The Co-op has warned that full year profit could be hampered by ongoing supply chain issues after sales fell by 3.2 per cent in H1 2021.
Group revenue stood at £5.6bn for the first half of the year, up 4.2 per cent compared to pre-pandemic levels, but a cut below the heights seen last year on the back of Covid-19 lockdowns.
The group reported an underlying operating loss before tax of £15m, down by £71m compared to 2020, and cautioned that ongoing Covid costs and supply chains issues will continue to apply pressure for the rest of the year.
Steve Murrells, Chief Executive of the Co-op, said: “as we continue to experience the effects of the Covid-19 crisis, it is clear that things will never be the same again.
“As a business and as a society, it is crucial that we learn from the last 18 months, particularly as we turn to the momentous task of rebuilding Britain and face into the continuing disruption to our business and our supply chains,” he added, thanking the company’s 62,000 staff for their hard work.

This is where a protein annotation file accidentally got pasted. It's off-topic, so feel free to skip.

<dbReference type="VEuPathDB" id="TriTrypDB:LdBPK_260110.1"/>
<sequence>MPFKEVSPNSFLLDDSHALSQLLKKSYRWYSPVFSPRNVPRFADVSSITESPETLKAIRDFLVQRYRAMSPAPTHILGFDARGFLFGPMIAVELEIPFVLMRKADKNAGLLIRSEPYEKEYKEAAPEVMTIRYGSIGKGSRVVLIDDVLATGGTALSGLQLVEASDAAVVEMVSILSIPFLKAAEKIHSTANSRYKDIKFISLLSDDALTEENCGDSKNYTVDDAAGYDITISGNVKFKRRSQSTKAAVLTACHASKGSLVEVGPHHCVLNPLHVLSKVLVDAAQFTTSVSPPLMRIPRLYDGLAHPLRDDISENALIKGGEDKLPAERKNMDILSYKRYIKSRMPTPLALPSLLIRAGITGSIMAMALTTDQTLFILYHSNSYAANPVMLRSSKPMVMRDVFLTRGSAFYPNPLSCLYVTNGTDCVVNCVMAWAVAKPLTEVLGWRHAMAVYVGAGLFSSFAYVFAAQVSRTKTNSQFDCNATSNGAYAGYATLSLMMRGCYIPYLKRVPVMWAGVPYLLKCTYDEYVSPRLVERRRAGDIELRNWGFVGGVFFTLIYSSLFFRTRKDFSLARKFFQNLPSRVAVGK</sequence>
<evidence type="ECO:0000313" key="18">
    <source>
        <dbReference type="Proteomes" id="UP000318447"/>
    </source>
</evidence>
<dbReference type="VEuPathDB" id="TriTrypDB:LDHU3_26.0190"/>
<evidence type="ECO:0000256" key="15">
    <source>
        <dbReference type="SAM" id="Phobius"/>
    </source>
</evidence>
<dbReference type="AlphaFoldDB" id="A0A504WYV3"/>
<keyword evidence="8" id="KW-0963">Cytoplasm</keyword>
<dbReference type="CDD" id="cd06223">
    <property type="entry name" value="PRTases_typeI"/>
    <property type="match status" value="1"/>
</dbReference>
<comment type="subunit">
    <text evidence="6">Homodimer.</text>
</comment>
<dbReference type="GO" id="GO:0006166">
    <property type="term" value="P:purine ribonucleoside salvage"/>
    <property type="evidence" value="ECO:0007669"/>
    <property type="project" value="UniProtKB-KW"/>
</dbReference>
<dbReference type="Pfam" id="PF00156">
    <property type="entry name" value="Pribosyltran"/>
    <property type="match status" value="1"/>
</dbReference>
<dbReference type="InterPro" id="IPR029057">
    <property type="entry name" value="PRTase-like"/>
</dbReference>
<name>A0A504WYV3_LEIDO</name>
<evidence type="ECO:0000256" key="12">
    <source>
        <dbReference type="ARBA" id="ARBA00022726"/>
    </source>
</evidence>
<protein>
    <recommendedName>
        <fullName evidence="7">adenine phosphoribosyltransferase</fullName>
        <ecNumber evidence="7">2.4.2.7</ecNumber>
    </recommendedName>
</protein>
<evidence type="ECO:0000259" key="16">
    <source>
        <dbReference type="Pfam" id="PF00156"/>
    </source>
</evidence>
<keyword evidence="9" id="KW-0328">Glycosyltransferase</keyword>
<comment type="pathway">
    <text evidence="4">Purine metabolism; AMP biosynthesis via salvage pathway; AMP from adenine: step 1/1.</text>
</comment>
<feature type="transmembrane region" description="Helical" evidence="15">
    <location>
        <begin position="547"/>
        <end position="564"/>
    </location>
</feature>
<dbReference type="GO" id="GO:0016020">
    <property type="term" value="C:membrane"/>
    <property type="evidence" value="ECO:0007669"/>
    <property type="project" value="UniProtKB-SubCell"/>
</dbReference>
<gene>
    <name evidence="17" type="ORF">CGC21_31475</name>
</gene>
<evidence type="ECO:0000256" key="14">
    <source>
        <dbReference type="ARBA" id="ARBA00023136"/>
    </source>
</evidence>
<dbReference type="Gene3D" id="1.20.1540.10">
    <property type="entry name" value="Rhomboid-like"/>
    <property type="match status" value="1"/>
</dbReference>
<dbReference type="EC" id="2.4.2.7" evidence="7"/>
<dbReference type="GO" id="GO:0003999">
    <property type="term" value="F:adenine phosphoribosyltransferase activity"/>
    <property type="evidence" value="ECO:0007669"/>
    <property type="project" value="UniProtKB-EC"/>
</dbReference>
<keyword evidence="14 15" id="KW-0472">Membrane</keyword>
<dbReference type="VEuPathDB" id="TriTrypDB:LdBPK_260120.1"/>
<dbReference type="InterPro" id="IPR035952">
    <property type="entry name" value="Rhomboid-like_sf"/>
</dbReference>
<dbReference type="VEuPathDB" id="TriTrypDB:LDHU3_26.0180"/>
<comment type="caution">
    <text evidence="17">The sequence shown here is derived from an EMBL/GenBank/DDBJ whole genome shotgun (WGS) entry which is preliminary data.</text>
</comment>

News of the lacklustre half year results come after Murrells told the times that “the shortages are at a worse level than at any time I have seen.”
Empty supermarket shelves have become a common occurance at supermarkets across the company driven by labour shortages and logistics issued caused by Brexit and Covid-19.
Co-op is retraining staff as lorry drivers to help fill vacant roles after road haulage bosses said there is a shortfall of around 100,000 drivers, partly caused by the exit from the UK during the pandemic of thousands of EU drivers who have not yet returned.
Co-op’s share price is up 0.5 per cent today despite its uncertain forecast concerning full year financials.